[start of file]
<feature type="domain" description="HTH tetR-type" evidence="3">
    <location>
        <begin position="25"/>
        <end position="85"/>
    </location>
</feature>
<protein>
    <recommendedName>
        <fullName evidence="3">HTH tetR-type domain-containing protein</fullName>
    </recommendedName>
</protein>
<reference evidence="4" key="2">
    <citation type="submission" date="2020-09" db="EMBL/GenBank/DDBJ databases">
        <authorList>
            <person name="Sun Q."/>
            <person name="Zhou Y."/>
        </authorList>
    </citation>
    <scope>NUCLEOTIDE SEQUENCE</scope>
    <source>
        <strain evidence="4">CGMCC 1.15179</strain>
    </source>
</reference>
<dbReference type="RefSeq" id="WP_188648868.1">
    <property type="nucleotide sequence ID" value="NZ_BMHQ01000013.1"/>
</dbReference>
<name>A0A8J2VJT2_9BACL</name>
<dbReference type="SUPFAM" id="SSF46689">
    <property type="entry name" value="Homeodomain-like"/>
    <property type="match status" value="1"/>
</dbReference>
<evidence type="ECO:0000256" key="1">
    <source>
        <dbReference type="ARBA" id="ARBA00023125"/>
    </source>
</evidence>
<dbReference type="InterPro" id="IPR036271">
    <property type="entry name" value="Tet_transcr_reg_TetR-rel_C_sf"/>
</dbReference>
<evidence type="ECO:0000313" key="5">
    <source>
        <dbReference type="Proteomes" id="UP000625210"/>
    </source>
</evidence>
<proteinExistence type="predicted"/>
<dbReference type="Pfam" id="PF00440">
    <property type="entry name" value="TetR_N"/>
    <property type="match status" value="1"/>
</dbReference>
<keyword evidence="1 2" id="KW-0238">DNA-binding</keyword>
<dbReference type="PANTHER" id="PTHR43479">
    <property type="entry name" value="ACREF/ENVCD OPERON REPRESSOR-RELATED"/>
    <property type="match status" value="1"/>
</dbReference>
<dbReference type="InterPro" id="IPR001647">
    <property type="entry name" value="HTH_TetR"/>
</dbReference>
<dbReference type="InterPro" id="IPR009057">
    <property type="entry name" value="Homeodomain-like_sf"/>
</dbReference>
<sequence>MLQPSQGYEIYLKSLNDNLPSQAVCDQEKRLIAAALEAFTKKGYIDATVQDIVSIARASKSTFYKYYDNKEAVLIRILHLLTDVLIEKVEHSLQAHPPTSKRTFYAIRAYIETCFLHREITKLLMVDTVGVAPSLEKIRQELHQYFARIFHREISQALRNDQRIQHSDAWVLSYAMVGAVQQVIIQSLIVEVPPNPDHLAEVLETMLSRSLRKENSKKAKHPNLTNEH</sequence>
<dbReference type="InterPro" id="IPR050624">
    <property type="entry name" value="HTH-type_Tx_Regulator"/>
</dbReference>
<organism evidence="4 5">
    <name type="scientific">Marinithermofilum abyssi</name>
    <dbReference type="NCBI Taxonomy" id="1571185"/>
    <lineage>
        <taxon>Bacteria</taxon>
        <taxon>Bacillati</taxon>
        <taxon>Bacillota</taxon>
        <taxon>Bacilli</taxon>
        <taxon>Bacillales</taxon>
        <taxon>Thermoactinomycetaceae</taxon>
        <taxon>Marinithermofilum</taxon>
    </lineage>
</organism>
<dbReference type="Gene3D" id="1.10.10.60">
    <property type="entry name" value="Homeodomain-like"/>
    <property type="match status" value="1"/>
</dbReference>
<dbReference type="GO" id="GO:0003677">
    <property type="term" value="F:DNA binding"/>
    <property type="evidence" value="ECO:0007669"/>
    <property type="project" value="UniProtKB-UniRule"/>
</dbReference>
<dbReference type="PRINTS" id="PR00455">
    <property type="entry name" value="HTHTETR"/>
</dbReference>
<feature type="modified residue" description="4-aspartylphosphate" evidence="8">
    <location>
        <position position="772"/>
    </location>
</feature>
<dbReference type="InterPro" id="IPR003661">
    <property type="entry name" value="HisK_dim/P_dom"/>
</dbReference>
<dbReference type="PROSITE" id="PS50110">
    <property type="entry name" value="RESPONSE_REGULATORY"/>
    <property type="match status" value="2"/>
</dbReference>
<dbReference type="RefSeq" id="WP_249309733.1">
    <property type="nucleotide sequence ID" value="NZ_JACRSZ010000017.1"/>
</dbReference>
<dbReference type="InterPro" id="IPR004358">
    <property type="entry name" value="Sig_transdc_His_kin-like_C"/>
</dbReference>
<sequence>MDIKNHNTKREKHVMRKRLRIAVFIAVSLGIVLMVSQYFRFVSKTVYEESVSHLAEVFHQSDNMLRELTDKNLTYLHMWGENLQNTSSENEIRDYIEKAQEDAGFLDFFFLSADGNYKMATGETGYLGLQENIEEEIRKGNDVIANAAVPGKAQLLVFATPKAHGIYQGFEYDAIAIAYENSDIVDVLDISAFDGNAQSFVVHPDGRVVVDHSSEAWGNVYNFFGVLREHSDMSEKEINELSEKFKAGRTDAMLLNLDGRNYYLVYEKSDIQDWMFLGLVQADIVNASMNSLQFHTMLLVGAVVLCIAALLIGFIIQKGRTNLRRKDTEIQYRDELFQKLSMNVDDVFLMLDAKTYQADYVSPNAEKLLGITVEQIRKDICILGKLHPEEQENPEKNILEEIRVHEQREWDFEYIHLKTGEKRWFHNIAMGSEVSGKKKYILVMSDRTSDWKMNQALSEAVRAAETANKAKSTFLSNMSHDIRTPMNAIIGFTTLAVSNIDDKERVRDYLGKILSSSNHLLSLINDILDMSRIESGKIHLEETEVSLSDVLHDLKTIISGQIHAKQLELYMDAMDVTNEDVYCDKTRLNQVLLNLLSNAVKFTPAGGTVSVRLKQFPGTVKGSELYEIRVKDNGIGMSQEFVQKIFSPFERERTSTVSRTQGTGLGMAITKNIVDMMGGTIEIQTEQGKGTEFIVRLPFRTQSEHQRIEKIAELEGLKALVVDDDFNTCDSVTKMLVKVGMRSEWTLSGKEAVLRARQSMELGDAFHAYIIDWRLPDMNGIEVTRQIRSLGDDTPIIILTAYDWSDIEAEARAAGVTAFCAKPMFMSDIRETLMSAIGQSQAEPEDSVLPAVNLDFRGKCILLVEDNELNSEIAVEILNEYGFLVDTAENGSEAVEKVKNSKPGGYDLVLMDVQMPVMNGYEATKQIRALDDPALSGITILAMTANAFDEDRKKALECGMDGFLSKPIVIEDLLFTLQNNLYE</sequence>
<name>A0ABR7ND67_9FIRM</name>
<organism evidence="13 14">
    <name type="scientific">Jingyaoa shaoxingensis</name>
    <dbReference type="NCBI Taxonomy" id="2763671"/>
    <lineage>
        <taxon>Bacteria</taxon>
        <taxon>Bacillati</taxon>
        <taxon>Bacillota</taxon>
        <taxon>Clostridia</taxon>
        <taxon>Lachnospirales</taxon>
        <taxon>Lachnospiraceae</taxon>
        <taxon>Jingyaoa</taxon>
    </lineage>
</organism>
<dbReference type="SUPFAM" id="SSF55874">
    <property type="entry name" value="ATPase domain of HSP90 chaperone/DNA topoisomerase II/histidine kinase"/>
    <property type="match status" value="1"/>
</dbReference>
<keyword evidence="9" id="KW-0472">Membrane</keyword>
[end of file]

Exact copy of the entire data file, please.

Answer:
<feature type="domain" description="HTH tetR-type" evidence="3">
    <location>
        <begin position="25"/>
        <end position="85"/>
    </location>
</feature>
<protein>
    <recommendedName>
        <fullName evidence="3">HTH tetR-type domain-containing protein</fullName>
    </recommendedName>
</protein>
<reference evidence="4" key="2">
    <citation type="submission" date="2020-09" db="EMBL/GenBank/DDBJ databases">
        <authorList>
            <person name="Sun Q."/>
            <person name="Zhou Y."/>
        </authorList>
    </citation>
    <scope>NUCLEOTIDE SEQUENCE</scope>
    <source>
        <strain evidence="4">CGMCC 1.15179</strain>
    </source>
</reference>
<dbReference type="RefSeq" id="WP_188648868.1">
    <property type="nucleotide sequence ID" value="NZ_BMHQ01000013.1"/>
</dbReference>
<name>A0A8J2VJT2_9BACL</name>
<dbReference type="SUPFAM" id="SSF46689">
    <property type="entry name" value="Homeodomain-like"/>
    <property type="match status" value="1"/>
</dbReference>
<evidence type="ECO:0000256" key="1">
    <source>
        <dbReference type="ARBA" id="ARBA00023125"/>
    </source>
</evidence>
<dbReference type="InterPro" id="IPR036271">
    <property type="entry name" value="Tet_transcr_reg_TetR-rel_C_sf"/>
</dbReference>
<evidence type="ECO:0000313" key="5">
    <source>
        <dbReference type="Proteomes" id="UP000625210"/>
    </source>
</evidence>
<proteinExistence type="predicted"/>
<dbReference type="Pfam" id="PF00440">
    <property type="entry name" value="TetR_N"/>
    <property type="match status" value="1"/>
</dbReference>
<keyword evidence="1 2" id="KW-0238">DNA-binding</keyword>
<dbReference type="PANTHER" id="PTHR43479">
    <property type="entry name" value="ACREF/ENVCD OPERON REPRESSOR-RELATED"/>
    <property type="match status" value="1"/>
</dbReference>
<dbReference type="InterPro" id="IPR001647">
    <property type="entry name" value="HTH_TetR"/>
</dbReference>
<dbReference type="InterPro" id="IPR009057">
    <property type="entry name" value="Homeodomain-like_sf"/>
</dbReference>
<sequence>MLQPSQGYEIYLKSLNDNLPSQAVCDQEKRLIAAALEAFTKKGYIDATVQDIVSIARASKSTFYKYYDNKEAVLIRILHLLTDVLIEKVEHSLQAHPPTSKRTFYAIRAYIETCFLHREITKLLMVDTVGVAPSLEKIRQELHQYFARIFHREISQALRNDQRIQHSDAWVLSYAMVGAVQQVIIQSLIVEVPPNPDHLAEVLETMLSRSLRKENSKKAKHPNLTNEH</sequence>
<dbReference type="InterPro" id="IPR050624">
    <property type="entry name" value="HTH-type_Tx_Regulator"/>
</dbReference>
<organism evidence="4 5">
    <name type="scientific">Marinithermofilum abyssi</name>
    <dbReference type="NCBI Taxonomy" id="1571185"/>
    <lineage>
        <taxon>Bacteria</taxon>
        <taxon>Bacillati</taxon>
        <taxon>Bacillota</taxon>
        <taxon>Bacilli</taxon>
        <taxon>Bacillales</taxon>
        <taxon>Thermoactinomycetaceae</taxon>
        <taxon>Marinithermofilum</taxon>
    </lineage>
</organism>
<dbReference type="Gene3D" id="1.10.10.60">
    <property type="entry name" value="Homeodomain-like"/>
    <property type="match status" value="1"/>
</dbReference>
<dbReference type="GO" id="GO:0003677">
    <property type="term" value="F:DNA binding"/>
    <property type="evidence" value="ECO:0007669"/>
    <property type="project" value="UniProtKB-UniRule"/>
</dbReference>
<dbReference type="PRINTS" id="PR00455">
    <property type="entry name" value="HTHTETR"/>
</dbReference>
<feature type="modified residue" description="4-aspartylphosphate" evidence="8">
    <location>
        <position position="772"/>
    </location>
</feature>
<dbReference type="InterPro" id="IPR003661">
    <property type="entry name" value="HisK_dim/P_dom"/>
</dbReference>
<dbReference type="PROSITE" id="PS50110">
    <property type="entry name" value="RESPONSE_REGULATORY"/>
    <property type="match status" value="2"/>
</dbReference>
<dbReference type="RefSeq" id="WP_249309733.1">
    <property type="nucleotide sequence ID" value="NZ_JACRSZ010000017.1"/>
</dbReference>
<dbReference type="InterPro" id="IPR004358">
    <property type="entry name" value="Sig_transdc_His_kin-like_C"/>
</dbReference>
<sequence>MDIKNHNTKREKHVMRKRLRIAVFIAVSLGIVLMVSQYFRFVSKTVYEESVSHLAEVFHQSDNMLRELTDKNLTYLHMWGENLQNTSSENEIRDYIEKAQEDAGFLDFFFLSADGNYKMATGETGYLGLQENIEEEIRKGNDVIANAAVPGKAQLLVFATPKAHGIYQGFEYDAIAIAYENSDIVDVLDISAFDGNAQSFVVHPDGRVVVDHSSEAWGNVYNFFGVLREHSDMSEKEINELSEKFKAGRTDAMLLNLDGRNYYLVYEKSDIQDWMFLGLVQADIVNASMNSLQFHTMLLVGAVVLCIAALLIGFIIQKGRTNLRRKDTEIQYRDELFQKLSMNVDDVFLMLDAKTYQADYVSPNAEKLLGITVEQIRKDICILGKLHPEEQENPEKNILEEIRVHEQREWDFEYIHLKTGEKRWFHNIAMGSEVSGKKKYILVMSDRTSDWKMNQALSEAVRAAETANKAKSTFLSNMSHDIRTPMNAIIGFTTLAVSNIDDKERVRDYLGKILSSSNHLLSLINDILDMSRIESGKIHLEETEVSLSDVLHDLKTIISGQIHAKQLELYMDAMDVTNEDVYCDKTRLNQVLLNLLSNAVKFTPAGGTVSVRLKQFPGTVKGSELYEIRVKDNGIGMSQEFVQKIFSPFERERTSTVSRTQGTGLGMAITKNIVDMMGGTIEIQTEQGKGTEFIVRLPFRTQSEHQRIEKIAELEGLKALVVDDDFNTCDSVTKMLVKVGMRSEWTLSGKEAVLRARQSMELGDAFHAYIIDWRLPDMNGIEVTRQIRSLGDDTPIIILTAYDWSDIEAEARAAGVTAFCAKPMFMSDIRETLMSAIGQSQAEPEDSVLPAVNLDFRGKCILLVEDNELNSEIAVEILNEYGFLVDTAENGSEAVEKVKNSKPGGYDLVLMDVQMPVMNGYEATKQIRALDDPALSGITILAMTANAFDEDRKKALECGMDGFLSKPIVIEDLLFTLQNNLYE</sequence>
<name>A0ABR7ND67_9FIRM</name>
<organism evidence="13 14">
    <name type="scientific">Jingyaoa shaoxingensis</name>
    <dbReference type="NCBI Taxonomy" id="2763671"/>
    <lineage>
        <taxon>Bacteria</taxon>
        <taxon>Bacillati</taxon>
        <taxon>Bacillota</taxon>
        <taxon>Clostridia</taxon>
        <taxon>Lachnospirales</taxon>
        <taxon>Lachnospiraceae</taxon>
        <taxon>Jingyaoa</taxon>
    </lineage>
</organism>
<dbReference type="SUPFAM" id="SSF55874">
    <property type="entry name" value="ATPase domain of HSP90 chaperone/DNA topoisomerase II/histidine kinase"/>
    <property type="match status" value="1"/>
</dbReference>
<keyword evidence="9" id="KW-0472">Membrane</keyword>